In spite of all the vows that couples take during their wedding ceremony, roughly 40% of Americans leave their marriage. Most people believe that most relationships fail because one partner cheated on the other. While that is a common reason, several marriage-related studies conducted by counselors and therapists reveal that there can be many causes of a failed relationship.
The 5 that are most often cited are:
1. Breakdown in communication
2. Sexual dissatisfaction
4. No balance between relationship and life commitments
An unhappy marriage is rife with fights, uncertainty about the future, unequal workloads, and a basic lack of compatibility.
Is the Divorce Rate Increasing or Decreasing?
Depending on which publication you read or what expert you listen to, the marriage rate is either increasing or decreasing.
In a 2014 demography report, Kennedy and Ruggles write that rather than decreasing, the divorce rate in the US has been steadily increasing for the past 30 years.
However, according to the Pew Research Center, Divorce rates have dropped 21% among those aged 25-39—from 30 in 1,000 to 24 in 1,000.
Unfortunately, it is difficult to pinpoint whether the divorce rate is increasing or decreasing because:
Some studies measure the divorce rate based on the number of divorces per every 1,000 people married. Others measure base it on a percentage of the total population. Still others base it on the number of divorces in a particular segment of the population.
Many sources of statistics use the government census as the basis of their data, but all people in the US are not counted in the census. Other sources of statistics may be based on surveys conducted in a sampling of the population where people have the ability to bias their answers.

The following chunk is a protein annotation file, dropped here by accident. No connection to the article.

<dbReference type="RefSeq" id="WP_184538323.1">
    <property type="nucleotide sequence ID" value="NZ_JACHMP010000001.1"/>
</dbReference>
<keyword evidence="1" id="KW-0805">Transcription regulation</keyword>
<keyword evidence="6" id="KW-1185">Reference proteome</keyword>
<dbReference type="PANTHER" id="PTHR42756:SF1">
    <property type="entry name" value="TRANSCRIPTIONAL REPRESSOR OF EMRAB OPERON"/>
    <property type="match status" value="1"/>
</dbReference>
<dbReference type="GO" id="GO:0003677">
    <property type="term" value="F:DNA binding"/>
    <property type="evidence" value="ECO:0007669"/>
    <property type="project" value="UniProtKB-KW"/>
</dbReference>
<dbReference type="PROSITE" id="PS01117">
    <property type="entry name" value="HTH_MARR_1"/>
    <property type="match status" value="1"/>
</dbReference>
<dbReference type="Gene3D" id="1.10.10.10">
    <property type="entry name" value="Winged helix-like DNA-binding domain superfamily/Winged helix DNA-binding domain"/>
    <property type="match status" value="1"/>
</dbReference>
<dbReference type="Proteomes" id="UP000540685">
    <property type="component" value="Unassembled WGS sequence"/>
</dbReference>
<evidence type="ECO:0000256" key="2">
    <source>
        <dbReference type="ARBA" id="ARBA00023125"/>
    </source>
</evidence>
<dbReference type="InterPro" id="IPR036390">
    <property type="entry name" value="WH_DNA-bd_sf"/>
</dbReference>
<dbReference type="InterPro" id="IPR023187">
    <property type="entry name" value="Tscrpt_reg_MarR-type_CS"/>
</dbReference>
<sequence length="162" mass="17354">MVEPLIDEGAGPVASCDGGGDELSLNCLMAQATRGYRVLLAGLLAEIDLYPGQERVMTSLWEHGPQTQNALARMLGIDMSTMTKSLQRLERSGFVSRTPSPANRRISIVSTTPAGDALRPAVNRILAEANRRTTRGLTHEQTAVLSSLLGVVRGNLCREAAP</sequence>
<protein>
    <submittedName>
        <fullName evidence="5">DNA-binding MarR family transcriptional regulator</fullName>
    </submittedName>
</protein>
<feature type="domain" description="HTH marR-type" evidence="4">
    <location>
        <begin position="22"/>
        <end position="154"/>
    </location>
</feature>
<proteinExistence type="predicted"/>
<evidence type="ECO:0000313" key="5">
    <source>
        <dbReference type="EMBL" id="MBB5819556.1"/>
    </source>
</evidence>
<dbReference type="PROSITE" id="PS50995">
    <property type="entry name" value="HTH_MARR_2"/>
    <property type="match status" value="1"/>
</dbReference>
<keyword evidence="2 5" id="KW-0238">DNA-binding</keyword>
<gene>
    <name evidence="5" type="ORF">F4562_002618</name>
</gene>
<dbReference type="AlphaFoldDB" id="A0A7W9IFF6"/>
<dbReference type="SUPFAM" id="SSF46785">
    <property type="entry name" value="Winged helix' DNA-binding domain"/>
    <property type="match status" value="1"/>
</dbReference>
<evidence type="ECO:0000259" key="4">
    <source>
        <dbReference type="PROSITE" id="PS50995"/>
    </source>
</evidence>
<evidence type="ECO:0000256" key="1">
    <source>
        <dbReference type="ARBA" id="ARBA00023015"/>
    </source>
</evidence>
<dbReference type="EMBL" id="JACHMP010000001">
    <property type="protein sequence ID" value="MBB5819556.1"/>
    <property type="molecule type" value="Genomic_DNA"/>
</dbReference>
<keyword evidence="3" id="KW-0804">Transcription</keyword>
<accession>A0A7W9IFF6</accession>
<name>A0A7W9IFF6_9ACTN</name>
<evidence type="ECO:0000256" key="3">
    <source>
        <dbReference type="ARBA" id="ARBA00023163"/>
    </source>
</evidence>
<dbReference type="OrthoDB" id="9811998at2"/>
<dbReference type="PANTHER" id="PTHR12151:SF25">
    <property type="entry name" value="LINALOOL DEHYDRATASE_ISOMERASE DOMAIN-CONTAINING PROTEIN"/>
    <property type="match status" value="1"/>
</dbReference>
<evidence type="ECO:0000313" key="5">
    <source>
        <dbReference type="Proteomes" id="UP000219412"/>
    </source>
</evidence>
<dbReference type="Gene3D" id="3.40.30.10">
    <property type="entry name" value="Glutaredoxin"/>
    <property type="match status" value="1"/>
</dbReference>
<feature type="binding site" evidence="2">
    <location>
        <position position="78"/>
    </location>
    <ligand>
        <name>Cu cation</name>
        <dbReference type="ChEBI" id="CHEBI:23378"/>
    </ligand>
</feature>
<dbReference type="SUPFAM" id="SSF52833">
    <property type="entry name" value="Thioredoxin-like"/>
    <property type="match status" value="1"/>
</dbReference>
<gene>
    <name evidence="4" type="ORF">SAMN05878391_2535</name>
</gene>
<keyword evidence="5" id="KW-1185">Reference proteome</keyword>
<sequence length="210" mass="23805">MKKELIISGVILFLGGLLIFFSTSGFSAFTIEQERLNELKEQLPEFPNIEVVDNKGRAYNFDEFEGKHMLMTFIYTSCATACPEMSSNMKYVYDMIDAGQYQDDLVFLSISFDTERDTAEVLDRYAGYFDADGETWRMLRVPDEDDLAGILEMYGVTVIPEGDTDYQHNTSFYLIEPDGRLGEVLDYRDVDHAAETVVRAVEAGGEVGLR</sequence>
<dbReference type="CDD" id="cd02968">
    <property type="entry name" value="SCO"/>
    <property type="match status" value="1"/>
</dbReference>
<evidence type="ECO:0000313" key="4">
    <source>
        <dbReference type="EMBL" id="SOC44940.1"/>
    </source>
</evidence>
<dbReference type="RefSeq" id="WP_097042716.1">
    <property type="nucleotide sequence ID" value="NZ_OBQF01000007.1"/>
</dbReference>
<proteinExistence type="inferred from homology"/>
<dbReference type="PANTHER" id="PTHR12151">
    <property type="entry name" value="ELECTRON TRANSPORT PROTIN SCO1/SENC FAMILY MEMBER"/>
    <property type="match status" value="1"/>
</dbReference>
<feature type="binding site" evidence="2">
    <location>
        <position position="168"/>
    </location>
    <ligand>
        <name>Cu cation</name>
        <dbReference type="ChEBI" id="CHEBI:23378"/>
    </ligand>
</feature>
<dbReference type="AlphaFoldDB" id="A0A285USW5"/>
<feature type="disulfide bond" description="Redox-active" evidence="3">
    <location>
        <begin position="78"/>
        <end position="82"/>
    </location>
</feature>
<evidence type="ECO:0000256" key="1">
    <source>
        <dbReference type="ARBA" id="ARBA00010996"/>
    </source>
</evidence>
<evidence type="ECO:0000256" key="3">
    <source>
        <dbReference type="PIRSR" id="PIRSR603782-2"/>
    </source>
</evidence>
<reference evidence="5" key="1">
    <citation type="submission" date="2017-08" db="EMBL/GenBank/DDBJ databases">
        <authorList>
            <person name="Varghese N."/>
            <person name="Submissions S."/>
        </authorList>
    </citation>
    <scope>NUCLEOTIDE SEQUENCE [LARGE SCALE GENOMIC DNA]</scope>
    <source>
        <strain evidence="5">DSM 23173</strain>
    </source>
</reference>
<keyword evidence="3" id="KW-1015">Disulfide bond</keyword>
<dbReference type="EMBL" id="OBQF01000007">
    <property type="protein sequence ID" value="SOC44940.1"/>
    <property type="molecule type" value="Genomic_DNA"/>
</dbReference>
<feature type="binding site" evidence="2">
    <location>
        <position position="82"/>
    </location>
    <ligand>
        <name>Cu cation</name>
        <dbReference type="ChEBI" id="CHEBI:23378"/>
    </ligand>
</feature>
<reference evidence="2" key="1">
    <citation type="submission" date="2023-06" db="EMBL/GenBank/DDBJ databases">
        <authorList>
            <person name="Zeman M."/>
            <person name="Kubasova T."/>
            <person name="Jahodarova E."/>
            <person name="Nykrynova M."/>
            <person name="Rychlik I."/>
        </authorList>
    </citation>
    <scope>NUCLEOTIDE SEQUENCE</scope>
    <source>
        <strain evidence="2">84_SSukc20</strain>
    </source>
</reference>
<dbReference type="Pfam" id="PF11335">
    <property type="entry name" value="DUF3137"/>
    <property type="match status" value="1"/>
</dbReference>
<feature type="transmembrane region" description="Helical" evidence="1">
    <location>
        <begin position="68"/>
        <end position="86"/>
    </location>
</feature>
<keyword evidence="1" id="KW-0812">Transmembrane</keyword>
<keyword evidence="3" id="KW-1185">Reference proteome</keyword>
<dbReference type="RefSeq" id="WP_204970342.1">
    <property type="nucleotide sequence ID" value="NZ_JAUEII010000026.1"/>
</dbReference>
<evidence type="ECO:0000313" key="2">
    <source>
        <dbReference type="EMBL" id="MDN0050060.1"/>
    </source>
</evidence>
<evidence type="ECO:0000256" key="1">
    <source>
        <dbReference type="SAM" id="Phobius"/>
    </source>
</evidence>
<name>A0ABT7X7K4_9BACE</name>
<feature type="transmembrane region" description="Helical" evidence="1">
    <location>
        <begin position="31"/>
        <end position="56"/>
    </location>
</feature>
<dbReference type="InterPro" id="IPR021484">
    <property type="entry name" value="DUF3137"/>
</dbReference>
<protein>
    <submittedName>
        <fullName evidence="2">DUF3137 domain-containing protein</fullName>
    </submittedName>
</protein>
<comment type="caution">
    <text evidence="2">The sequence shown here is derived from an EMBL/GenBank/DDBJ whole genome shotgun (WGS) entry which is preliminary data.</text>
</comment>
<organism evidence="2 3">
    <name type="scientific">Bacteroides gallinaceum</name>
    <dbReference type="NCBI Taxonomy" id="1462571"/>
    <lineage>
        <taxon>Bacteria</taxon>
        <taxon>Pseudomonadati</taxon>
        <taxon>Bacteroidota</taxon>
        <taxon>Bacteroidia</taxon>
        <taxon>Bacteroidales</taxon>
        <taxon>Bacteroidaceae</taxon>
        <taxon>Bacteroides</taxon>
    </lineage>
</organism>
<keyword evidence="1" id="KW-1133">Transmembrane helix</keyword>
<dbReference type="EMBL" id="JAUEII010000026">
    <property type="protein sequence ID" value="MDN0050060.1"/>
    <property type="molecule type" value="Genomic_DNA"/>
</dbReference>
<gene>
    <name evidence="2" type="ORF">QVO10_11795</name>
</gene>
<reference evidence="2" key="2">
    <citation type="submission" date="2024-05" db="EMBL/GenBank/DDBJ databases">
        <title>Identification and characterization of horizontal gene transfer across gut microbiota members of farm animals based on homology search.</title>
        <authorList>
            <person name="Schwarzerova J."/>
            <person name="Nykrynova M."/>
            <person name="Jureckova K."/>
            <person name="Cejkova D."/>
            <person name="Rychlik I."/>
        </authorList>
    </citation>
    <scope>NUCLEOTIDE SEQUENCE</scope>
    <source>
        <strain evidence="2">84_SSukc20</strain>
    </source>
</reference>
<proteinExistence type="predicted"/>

However, we can agree on a relative estimate of the percentage of marriages that will end in divorce, which is high in the US.
Steve Sweeney, a representative for the National Survey of Family Growth, estimated in 2012 that the lifelong probability of a marriage ending in divorce is 40%-50%. Today, most experts agree with that prediction.
The census reports that the US is among the 10 countries with the highest divorce rates in the world.
Reasons for the High Rate of Divorce
Independence is highly valued in our society. Many people grow up believing that they are entitled to have things their way and learn to control their surroundings to get what they want. Unfortunately, marriage is not an independent undertaking and requires sharing and sometimes yielding to the other partner’s wishes in order to be successful.
Before the 20th century, courts would not allow a divorce decree unless it could be proven that one spouse was at fault for abandonment, cruelty, mental illness, or adultery. During the 1960s when feminism was just gaining ground, the Uniform Marriage and Divorce Act was passed, which allowed for a no-fault divorce.
Of people who married between 2006 and 2010, 78% of women and 65% of men with bachelor's degrees could expect their marriages to last at least two decades. On the other hand, women with a high school degree or less face a meager 40% probability of their marriages and survive the same period. In most cases, educated individuals make higher incomes.
When you delay getting married until you are around 25, your odds of divorce decline. People under the age of 25 are less mature and not as sure about the decisions they make. 
The rise of divorce is especially striking among older adults: among those aged 55 to 64, the divorce rate has quadrupled over the past three decades. There are several factors involved:
* People are living longer in general.
* Many couples that stayed together for the sake of the children decide to part ways after the children are grown.
* Women are more financially independent than in years past and less likely to stay in an unhappy marriage.
It is often said that how you are brought up can predispose you to certain conditions in your own life. People that have a history of divorce in their own family have an increased likelihood of getting divorced.
Given the high rate of divorce in America, it pays to wait to get married until you are over the age of 25 and have known each other a while. Those who are better-educated with a family history of happy marriages also tend to have a better chance of a successful marriage. People who are more willing to share and accept the give and take of marriage stand the best chances of a successful marriage.